On the very day that the U.S. Senate confirmed a new Supreme Court Justice nominated by a president who explicitly hopes she will help decidean election outcome he has for months signaled he might contest, the first two justices he placed on the Court offered an alarming glimpse into the activist role they believe they should play in disputes over state election laws.
The actual holding in the Supreme Court’s order in Democratic National Committee v. Wisconsin State Legislature, as explained by Chief Justice John Roberts, was entirely predictable and not terribly controversial: relying on the same principle it applied in earlier cases involving the Wisconsin primary and general election rules in Alabama and South Carolina, the Court swept aside a district judge’s ruling liberalizing the deadline for mail-ballot receipt on grounds that federal courts should not intervene in state election-law disputes too close to the elections they govern, particularly when second-guessing state legislatures and state courts. Roberts’s terse opinion in the Wisconsin case explicitly distinguished it from a recent Pennsylvania case in which the Court declined (on a 4-4 tie vote) to overturn a State Supreme Court decision that similarly delayed mail-ballot receipt deadlines on grounds of slow mail delivery and COVID-19-prompted fears of voting in person.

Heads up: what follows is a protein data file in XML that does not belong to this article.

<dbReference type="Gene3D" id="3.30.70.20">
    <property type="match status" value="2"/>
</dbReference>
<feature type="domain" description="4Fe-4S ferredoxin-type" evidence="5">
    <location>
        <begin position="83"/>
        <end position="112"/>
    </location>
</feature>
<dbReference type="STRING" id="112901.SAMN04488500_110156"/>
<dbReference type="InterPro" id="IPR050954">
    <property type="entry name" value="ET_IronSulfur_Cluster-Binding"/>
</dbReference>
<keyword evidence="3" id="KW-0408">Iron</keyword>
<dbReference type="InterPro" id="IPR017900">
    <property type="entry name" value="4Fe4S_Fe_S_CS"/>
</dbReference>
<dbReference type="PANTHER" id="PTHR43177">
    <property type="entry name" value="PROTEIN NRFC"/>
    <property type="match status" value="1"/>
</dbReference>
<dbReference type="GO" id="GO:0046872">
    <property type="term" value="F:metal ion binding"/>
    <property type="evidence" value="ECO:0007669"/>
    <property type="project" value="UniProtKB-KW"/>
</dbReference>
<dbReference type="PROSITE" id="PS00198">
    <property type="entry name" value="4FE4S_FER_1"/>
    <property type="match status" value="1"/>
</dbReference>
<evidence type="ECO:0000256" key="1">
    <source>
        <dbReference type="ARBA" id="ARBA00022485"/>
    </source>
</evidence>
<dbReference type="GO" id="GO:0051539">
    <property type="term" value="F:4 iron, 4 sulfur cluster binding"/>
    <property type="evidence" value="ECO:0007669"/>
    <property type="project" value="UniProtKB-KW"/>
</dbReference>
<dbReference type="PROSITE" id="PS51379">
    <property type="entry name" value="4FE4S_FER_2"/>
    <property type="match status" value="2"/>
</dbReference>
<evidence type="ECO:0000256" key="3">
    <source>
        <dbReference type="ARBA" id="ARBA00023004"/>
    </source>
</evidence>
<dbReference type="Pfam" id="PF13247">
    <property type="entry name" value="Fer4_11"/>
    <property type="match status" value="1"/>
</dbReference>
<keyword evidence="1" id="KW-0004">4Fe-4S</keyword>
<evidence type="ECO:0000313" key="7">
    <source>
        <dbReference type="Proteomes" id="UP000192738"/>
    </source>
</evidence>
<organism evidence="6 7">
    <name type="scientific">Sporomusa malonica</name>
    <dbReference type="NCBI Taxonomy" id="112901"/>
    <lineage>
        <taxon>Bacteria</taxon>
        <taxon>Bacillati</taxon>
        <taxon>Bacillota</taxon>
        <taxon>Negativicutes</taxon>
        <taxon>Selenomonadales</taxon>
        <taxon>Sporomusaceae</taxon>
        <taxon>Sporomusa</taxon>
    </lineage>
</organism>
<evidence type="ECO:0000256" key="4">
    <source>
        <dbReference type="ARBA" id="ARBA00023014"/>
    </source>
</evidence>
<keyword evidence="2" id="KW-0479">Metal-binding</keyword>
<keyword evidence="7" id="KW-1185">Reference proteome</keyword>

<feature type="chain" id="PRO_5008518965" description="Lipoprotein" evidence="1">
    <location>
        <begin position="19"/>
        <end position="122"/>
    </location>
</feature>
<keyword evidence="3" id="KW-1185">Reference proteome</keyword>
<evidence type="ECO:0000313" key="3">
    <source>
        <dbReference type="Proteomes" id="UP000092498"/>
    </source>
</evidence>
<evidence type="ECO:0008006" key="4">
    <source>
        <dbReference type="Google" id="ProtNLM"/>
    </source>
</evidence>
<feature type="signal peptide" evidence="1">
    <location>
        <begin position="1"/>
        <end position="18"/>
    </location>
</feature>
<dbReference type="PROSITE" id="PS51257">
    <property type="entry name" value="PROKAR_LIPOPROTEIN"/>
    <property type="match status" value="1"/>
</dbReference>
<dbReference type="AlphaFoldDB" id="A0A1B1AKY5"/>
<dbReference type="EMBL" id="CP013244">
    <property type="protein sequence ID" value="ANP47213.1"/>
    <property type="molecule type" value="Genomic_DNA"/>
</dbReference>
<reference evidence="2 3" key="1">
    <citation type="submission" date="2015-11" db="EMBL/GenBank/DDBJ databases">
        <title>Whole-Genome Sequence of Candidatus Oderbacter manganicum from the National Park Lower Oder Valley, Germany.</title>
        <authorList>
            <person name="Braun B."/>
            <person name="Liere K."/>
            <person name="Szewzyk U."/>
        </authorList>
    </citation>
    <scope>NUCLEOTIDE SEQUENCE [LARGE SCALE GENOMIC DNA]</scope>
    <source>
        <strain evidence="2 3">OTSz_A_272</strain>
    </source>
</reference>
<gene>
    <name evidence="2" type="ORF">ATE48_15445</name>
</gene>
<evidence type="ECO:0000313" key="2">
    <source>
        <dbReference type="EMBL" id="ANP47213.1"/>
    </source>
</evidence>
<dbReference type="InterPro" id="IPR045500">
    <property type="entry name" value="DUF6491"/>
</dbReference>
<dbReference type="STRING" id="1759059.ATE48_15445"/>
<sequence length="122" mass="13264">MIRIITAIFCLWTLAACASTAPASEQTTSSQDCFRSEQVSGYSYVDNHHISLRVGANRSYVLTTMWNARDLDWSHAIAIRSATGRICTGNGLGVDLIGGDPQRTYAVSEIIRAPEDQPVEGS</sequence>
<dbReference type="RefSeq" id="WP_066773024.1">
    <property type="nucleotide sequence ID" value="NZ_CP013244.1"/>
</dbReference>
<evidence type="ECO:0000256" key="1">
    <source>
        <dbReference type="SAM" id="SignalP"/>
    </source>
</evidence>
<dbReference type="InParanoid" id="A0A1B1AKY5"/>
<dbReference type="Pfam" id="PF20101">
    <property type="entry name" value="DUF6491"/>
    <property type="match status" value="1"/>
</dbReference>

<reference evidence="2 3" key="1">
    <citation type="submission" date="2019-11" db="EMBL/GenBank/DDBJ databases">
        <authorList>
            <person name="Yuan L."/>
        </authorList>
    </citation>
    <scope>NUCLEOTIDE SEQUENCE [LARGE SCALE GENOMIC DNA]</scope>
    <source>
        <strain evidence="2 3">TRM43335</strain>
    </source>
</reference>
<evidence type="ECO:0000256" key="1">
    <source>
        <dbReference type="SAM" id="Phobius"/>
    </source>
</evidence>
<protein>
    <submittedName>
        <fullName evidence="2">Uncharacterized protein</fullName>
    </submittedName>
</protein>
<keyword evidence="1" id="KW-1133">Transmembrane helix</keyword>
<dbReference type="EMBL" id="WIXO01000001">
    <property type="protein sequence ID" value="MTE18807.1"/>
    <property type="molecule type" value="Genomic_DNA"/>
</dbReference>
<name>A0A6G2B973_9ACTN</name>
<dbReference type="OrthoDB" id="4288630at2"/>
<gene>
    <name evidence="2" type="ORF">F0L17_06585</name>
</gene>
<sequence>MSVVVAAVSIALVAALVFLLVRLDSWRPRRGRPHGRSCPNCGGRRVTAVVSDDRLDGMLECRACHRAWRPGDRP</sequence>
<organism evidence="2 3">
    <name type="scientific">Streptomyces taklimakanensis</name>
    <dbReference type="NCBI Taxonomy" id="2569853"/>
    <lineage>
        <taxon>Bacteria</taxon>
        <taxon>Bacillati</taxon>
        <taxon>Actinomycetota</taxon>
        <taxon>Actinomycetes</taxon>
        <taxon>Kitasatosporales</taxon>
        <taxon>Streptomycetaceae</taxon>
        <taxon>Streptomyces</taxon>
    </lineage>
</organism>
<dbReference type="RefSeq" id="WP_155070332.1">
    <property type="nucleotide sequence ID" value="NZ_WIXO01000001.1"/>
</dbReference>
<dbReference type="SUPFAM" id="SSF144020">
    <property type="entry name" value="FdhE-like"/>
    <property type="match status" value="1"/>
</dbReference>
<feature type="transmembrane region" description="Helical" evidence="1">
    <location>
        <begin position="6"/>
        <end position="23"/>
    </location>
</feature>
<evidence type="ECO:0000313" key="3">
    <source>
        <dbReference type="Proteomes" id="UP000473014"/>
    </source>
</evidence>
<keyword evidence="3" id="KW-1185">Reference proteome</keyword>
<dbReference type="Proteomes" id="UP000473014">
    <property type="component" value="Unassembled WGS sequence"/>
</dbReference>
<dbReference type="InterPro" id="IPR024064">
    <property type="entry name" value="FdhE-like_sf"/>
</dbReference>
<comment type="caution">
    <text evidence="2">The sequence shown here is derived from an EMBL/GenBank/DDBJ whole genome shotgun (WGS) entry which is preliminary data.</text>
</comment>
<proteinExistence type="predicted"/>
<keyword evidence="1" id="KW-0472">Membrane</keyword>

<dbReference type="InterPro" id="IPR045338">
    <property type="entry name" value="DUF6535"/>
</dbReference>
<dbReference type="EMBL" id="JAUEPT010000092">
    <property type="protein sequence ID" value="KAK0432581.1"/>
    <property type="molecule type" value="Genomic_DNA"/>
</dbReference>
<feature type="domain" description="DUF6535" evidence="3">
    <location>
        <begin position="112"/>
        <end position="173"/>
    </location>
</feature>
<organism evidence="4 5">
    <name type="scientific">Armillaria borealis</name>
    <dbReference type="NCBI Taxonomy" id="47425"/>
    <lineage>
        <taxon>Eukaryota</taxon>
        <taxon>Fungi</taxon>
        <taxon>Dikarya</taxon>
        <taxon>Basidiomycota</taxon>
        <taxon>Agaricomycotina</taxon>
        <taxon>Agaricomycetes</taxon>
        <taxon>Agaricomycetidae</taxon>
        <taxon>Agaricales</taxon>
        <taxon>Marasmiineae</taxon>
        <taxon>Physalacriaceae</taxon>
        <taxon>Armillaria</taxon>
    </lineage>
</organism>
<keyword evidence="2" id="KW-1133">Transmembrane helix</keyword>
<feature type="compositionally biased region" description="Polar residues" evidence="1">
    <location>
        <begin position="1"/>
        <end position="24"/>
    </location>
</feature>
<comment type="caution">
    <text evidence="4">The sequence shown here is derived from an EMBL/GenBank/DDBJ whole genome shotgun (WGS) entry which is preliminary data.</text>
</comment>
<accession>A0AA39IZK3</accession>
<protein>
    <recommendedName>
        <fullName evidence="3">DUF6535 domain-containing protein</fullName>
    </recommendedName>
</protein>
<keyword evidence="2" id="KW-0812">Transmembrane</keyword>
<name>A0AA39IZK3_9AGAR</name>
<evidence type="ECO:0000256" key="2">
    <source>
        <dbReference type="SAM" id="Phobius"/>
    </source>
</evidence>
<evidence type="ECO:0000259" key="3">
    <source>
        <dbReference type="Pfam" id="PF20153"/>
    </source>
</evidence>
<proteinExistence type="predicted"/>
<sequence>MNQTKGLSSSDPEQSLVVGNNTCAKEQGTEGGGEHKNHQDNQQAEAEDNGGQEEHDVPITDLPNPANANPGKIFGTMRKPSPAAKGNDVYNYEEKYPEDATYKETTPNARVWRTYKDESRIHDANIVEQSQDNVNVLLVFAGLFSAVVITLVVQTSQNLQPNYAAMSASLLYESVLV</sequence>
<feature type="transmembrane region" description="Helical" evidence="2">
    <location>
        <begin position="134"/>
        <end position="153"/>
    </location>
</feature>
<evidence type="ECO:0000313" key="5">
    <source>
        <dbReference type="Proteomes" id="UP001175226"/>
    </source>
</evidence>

But Justices Neil Gorsuch and Brett Kavanaugh, who indicated they would have overruled the state court in the Pennsylvania case, have now in separate concurrences made their position on state election disputes reasonably clear in a way that should alarm anyone worried about a contested election in this and any other presidential contest. Both justices embrace an “originalist” interpretation of the Constitution’s endowment of state legislatures with exclusive powers in presidential elections, defending SCOTUS’s right to smack down state as well as federal courts who interfere with it.
We don’t really know if Gorsuch and Kavanaugh are consciously laying the groundwork to help Trump contest a loss to Joe Biden any more than we know whether Trump’s threats to steal the election are bluster or a real warning. But in my own writing about the “red mirage” scenario in which Trump would claim victory on Election Night based on heavy Republican in-person voting and then fight like hell to stop mail-in ballots from being counted, it was never completely clear to me how Trump could convince the world his claims of mail-in ballot fraud were credible, or how he could turn a muddied result into victory. Now we have one Supreme Court justice identifying with Trump’s alleged horror of post-Election Night uncertainty, and two Supreme Court justices pointing the way to a state legislative hijacking of the results. Both owe their lifetime appointments to the incumbent president. Their new colleague has refused to recuse herself from 2020 election disputes.